As mentioned before, making compost is basically speeding up the natural processes of rotting of any organic material. If it is done properly, you can minimise the loss of nutrients into the air and so enhance your end product. Like every production process, the quality of your compost largely depends on the quality of the organic materials that you start with.
There are many aspects to quality compost such as its organic matter content, nutrient content, C/N ratio, salt content and suitability for use with particular plants. The Australian Standard for composts, soil conditioners and mulches (AS4454-1999) is the industry standard for determining compost quality.
The two most critical factors to consider when mixing organic materials are the C/N ratio and moisture content.
The ideal C/N ratio is about 25-30:1 - that is, the composition of the raw material has about 25-30 times as much carbon as nitrogen. If there is too much carbon relative to nitrogen, composting is slowed down or even practically stopped completely. If there is too little carbon relative to nitrogen, there is a loss of the nitrogen (as ammonia gas) producing unpleasant odours and a loss of valuable nutrients.
Examples of C/N ratios of commonly used materials are: animal manure (5-12), weeds (20), leaves (60), lawn clippings (20), paper (170), straw (100), pine needles (70), sawdust (450), and seaweed (25). Seaweed is interesting in that it can be used, so long as you wash off the surface salt before adding it to the compost heap. If nitrogen levels need to be boosted, it is preferable to add other organic materials that are high in N (eg. manures, grass clippings), but inorganic fertilisers such as urea can also be used.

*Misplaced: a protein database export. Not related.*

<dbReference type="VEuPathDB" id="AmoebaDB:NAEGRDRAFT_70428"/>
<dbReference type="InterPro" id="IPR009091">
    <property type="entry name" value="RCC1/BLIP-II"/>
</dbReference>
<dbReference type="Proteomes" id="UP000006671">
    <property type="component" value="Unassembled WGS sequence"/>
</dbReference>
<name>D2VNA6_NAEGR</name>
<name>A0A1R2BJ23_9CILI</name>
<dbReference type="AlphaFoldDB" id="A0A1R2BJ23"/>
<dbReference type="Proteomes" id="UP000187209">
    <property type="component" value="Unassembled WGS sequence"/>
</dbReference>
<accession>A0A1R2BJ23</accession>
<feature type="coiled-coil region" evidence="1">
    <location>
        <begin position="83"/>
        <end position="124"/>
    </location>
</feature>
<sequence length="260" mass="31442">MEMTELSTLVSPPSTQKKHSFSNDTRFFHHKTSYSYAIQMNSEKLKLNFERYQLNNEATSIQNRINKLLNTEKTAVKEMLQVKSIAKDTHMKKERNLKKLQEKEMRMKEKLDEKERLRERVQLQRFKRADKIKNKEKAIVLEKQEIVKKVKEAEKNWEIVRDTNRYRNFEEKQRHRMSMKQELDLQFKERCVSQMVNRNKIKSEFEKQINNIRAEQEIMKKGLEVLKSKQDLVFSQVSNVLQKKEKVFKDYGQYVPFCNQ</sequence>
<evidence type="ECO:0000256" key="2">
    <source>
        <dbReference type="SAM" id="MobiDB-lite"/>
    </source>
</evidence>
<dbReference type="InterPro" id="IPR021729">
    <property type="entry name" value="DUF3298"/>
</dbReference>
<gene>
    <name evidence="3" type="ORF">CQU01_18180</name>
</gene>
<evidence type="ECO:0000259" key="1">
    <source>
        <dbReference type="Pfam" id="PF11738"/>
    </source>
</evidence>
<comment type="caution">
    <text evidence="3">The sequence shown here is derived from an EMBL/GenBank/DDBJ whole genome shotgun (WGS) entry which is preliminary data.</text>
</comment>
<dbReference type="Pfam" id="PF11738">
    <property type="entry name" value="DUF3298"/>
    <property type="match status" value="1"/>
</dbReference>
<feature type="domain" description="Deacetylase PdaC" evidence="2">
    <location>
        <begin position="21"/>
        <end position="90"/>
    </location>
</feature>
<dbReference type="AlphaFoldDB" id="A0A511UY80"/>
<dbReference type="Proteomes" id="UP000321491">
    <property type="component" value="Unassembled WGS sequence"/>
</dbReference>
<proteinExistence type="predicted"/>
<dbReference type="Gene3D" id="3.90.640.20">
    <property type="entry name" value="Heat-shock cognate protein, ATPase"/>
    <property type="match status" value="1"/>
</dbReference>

The next thing to consider is the moisture content. The optimum moisture content for composting is between 50 and 60% on a wet weight basis (ie. 50% = 50 g water in 50 g dry matter). Below 40%, the compost is too dry for the microorganisms to work at maximum efficiency. Above 60% there is a high risk of odours developing because of a lack of oxygen in the compost.